When you're talking about the financial investment - and this is twofold - so first off, with gambling and betting on games, you can get into 5,000, 10,000 50,000, $100,000 holes. And now there's not just emotional and psychological consequences. There's physical and financial ones, too. So now it's having real-life consequences that now we can actually start looking into clinical areas of depression, of anxiety, of bereavement, of all kinds of other problematic mental health issues. The financial piece exponentially makes this problem worse.
CHANG: OK. So then what's the solution here? After someone has concluded that they are indeed experiencing sports fan depression, how does that person regain some balance in their perspective? What do they do with their consumption of sports?
MILLER: I would say taking a step away from it and going to do literally anything else, anything else, taking some time to find something else that you enjoy, whether that's music or television show, movie or some other type of pop culture or just kind of unplugging from the football or sport experience to give yourself a little bit of emotional distance where you can kind of clear your head, where you're able to separate yourself, distance yourself emotionally from what's taken place so you can be a little bit more reasonable and a little bit more understanding of, yeah, that loss was hard. I had a difficult time watching it take place. And I am putting myself on a path to move forward by taking time for myself.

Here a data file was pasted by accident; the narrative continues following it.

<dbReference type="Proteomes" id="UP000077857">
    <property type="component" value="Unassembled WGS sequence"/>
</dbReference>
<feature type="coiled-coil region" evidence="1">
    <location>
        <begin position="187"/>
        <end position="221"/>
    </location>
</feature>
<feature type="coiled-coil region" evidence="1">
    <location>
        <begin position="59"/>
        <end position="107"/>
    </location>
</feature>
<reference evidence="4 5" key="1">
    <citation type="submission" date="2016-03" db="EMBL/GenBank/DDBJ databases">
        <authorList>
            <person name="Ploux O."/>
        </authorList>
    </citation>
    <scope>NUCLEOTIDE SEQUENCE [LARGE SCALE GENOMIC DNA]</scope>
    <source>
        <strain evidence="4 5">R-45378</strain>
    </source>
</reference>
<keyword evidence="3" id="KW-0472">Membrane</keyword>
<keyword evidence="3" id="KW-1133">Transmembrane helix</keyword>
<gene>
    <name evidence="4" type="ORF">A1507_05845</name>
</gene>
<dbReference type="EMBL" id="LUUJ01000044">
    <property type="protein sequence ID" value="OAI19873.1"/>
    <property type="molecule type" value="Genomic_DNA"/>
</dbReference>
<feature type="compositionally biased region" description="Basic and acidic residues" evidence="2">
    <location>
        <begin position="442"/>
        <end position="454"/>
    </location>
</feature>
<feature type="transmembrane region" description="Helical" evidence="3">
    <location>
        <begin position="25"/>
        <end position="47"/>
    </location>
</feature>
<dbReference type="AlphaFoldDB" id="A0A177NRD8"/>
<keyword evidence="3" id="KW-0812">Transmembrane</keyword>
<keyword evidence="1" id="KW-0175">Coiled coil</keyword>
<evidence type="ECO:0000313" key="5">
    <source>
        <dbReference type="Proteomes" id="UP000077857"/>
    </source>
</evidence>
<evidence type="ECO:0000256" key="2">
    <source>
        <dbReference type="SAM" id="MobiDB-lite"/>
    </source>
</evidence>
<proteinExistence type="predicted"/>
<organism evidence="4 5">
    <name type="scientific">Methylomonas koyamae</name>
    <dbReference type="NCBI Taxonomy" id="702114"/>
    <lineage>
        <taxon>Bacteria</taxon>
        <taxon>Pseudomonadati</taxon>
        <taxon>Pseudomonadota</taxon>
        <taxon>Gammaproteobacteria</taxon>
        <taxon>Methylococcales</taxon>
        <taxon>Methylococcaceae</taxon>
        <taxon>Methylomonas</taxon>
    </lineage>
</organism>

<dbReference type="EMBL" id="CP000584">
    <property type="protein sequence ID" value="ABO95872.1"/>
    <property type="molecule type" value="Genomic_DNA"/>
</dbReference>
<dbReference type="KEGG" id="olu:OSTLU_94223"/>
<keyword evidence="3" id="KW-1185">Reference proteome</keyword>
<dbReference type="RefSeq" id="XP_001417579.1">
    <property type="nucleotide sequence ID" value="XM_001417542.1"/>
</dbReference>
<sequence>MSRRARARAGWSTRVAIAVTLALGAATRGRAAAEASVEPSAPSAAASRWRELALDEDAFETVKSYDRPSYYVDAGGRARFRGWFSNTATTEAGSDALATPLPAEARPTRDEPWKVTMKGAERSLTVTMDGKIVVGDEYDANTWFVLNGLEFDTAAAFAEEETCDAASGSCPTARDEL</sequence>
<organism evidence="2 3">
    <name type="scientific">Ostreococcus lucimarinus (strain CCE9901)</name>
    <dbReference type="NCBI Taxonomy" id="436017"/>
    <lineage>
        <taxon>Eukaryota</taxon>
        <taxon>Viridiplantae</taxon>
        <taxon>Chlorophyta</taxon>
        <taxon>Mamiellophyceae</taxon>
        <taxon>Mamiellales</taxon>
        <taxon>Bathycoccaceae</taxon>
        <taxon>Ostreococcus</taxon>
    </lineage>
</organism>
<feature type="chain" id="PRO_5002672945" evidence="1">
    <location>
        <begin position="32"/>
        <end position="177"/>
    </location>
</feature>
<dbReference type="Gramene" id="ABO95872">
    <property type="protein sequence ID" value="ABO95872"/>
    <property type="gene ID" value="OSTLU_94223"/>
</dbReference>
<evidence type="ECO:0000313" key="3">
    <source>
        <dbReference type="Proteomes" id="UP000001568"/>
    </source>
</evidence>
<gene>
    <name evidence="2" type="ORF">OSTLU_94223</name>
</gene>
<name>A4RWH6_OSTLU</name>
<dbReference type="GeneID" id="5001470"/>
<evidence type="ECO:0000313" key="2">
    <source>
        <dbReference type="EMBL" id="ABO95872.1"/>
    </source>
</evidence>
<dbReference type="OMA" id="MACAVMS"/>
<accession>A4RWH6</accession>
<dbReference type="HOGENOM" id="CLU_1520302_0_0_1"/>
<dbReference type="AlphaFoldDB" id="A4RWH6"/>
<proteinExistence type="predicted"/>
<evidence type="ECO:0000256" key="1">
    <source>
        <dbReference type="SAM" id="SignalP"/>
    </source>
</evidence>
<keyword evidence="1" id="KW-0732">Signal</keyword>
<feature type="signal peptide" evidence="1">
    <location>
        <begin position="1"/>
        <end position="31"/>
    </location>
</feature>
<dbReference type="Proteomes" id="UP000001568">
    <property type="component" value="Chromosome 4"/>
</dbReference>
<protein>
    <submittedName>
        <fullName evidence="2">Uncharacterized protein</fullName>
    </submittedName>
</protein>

CHANG: Greg Miller is a licensed professional counselor with Thriveworks. Thank you so much for joining us today.
MILLER: Perfect. Thank you for having me. Transcript provided by NPR, Copyright NPR.